9 - The language in this book is all over the place, from Alex's hilarious word choices to Safran Foer's poetic gems sprinkled throughout the many narratives. Here are a few gems:

"4:513-The dream of angels dreaming of men. It was during an afternoon nap that I dreamt of a ladder. Angels were sleepwalking up and down the rungs, their eyes closed, their breath heavy and dull, their wings hanging limp at the sides. I bumped into an old angel as I passed him, waking and startling him. He looked like my grandfather did before he passed away last year, when he would pray each night to die in his sleep. Oh, the angel said to me, I was just dreaming of you."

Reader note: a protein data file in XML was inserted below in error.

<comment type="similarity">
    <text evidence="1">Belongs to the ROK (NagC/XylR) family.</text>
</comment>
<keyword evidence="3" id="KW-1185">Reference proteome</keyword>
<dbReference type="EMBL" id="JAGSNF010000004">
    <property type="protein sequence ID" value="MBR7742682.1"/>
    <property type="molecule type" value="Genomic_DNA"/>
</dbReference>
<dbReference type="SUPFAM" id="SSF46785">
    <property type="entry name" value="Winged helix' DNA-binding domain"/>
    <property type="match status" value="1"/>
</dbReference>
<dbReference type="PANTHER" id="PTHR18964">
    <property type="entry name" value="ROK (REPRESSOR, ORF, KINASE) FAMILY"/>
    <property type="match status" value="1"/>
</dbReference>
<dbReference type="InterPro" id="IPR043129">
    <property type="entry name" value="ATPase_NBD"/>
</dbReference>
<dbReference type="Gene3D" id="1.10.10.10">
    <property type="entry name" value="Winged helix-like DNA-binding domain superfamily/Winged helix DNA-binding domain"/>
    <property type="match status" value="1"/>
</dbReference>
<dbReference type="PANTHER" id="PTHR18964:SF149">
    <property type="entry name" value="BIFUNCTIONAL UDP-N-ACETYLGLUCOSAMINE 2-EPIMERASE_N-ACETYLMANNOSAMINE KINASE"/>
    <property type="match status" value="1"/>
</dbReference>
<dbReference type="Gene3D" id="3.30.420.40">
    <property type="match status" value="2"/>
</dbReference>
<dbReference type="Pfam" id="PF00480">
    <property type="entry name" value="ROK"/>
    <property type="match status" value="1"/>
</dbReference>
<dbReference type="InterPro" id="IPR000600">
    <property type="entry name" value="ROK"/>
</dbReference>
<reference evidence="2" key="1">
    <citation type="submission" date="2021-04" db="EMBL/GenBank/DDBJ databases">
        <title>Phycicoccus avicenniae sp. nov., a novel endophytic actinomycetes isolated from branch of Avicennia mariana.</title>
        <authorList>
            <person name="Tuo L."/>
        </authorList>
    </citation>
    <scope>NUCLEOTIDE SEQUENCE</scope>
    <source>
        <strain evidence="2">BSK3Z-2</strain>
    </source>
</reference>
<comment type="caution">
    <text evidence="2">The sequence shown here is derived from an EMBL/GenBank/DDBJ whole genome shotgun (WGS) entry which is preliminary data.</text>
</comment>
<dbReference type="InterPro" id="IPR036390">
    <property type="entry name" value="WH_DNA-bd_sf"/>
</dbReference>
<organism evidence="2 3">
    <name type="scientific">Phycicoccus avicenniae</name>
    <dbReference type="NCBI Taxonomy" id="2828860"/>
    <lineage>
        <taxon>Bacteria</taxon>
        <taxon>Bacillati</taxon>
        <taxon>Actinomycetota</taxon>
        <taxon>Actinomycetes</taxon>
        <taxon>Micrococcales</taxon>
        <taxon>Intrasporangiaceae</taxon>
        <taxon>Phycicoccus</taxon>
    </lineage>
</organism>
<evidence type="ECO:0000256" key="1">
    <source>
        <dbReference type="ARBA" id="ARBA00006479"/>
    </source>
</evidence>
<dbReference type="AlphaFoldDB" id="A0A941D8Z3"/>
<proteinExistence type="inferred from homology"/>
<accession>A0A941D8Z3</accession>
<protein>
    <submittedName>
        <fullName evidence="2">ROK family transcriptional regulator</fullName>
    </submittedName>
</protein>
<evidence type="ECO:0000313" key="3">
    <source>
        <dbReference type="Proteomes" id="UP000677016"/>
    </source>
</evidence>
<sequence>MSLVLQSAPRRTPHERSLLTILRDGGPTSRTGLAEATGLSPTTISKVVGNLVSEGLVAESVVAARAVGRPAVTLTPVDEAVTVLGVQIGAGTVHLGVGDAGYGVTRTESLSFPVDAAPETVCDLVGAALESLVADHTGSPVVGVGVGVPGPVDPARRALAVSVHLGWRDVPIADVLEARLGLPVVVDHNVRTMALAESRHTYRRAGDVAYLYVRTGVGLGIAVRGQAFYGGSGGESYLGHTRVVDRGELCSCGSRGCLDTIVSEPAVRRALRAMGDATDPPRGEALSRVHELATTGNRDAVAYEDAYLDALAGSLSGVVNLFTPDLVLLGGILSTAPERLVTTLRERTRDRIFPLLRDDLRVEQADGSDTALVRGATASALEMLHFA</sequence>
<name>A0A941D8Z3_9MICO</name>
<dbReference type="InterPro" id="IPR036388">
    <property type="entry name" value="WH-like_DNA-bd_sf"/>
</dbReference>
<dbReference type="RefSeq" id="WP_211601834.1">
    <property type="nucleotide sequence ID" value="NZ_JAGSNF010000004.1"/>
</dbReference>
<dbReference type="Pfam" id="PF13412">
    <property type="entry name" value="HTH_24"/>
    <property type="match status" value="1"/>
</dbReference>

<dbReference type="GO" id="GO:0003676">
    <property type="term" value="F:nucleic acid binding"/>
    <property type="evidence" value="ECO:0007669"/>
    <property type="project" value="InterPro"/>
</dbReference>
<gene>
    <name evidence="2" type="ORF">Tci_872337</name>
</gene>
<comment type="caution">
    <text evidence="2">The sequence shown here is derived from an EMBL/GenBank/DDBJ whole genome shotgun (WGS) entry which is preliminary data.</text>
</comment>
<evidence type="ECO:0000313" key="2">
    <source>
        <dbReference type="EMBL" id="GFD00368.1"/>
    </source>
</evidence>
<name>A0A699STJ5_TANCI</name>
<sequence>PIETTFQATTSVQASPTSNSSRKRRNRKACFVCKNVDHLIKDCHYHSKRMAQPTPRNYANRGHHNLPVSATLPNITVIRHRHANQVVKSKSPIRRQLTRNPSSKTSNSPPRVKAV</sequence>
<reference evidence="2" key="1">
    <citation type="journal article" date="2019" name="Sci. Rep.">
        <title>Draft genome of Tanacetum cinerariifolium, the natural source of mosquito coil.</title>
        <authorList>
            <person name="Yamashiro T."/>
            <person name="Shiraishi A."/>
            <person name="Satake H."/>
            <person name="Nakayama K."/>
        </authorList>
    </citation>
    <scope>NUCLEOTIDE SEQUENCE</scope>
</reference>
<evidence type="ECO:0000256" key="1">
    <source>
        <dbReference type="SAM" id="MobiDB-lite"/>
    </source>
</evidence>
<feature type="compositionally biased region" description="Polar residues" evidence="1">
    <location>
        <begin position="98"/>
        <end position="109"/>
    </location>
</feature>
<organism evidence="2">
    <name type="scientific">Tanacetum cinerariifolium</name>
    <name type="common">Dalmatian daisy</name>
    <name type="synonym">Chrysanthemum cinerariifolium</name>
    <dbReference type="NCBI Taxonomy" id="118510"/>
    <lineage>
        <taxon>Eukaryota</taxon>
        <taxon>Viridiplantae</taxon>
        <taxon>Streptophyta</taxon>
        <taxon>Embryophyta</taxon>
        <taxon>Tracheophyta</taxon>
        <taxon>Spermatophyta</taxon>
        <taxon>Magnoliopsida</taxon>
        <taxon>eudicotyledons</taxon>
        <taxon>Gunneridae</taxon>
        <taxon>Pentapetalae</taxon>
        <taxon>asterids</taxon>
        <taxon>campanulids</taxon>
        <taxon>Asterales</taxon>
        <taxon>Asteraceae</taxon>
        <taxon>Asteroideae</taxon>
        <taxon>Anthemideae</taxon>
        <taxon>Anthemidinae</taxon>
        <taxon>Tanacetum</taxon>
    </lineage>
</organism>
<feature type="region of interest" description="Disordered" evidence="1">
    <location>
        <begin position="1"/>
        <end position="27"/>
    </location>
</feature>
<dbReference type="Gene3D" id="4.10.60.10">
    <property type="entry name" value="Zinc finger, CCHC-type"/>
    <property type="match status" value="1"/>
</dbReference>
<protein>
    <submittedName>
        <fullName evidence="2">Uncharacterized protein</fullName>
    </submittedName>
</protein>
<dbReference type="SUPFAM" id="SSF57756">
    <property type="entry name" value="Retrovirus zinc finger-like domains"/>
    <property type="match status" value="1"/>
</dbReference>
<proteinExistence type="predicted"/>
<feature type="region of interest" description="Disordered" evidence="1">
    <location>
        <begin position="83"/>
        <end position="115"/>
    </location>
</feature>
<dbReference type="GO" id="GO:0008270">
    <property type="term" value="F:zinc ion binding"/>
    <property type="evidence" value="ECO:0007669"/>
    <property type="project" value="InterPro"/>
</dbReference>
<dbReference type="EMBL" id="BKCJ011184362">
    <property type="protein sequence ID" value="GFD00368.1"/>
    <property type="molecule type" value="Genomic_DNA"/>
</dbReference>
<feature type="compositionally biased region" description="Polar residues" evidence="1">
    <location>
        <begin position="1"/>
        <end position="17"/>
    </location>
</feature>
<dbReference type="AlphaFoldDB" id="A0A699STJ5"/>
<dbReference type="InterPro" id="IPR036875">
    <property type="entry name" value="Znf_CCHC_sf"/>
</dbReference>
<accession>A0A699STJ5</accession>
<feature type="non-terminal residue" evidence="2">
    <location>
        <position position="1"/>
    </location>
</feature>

"If we are to be such nomads with the truth, why do we not make the story more premium than life? It seems to me that we are making the story even inferior. We often make ourselves appear as though we are foolish people, and we make our voyage, which was an ennobled voyage, appear very normal and second rate. We could give your grandfather two arms, and could make him high-fidelity. We could give Brod what she deserves instead of what she gets. Grandfather and I could embrace, and it could be perfect and beautiful, and funny, and usefully sad, as you say."

10 - Mr. Safran Foer really knows how to end each chapter with a hook. Like this, for example: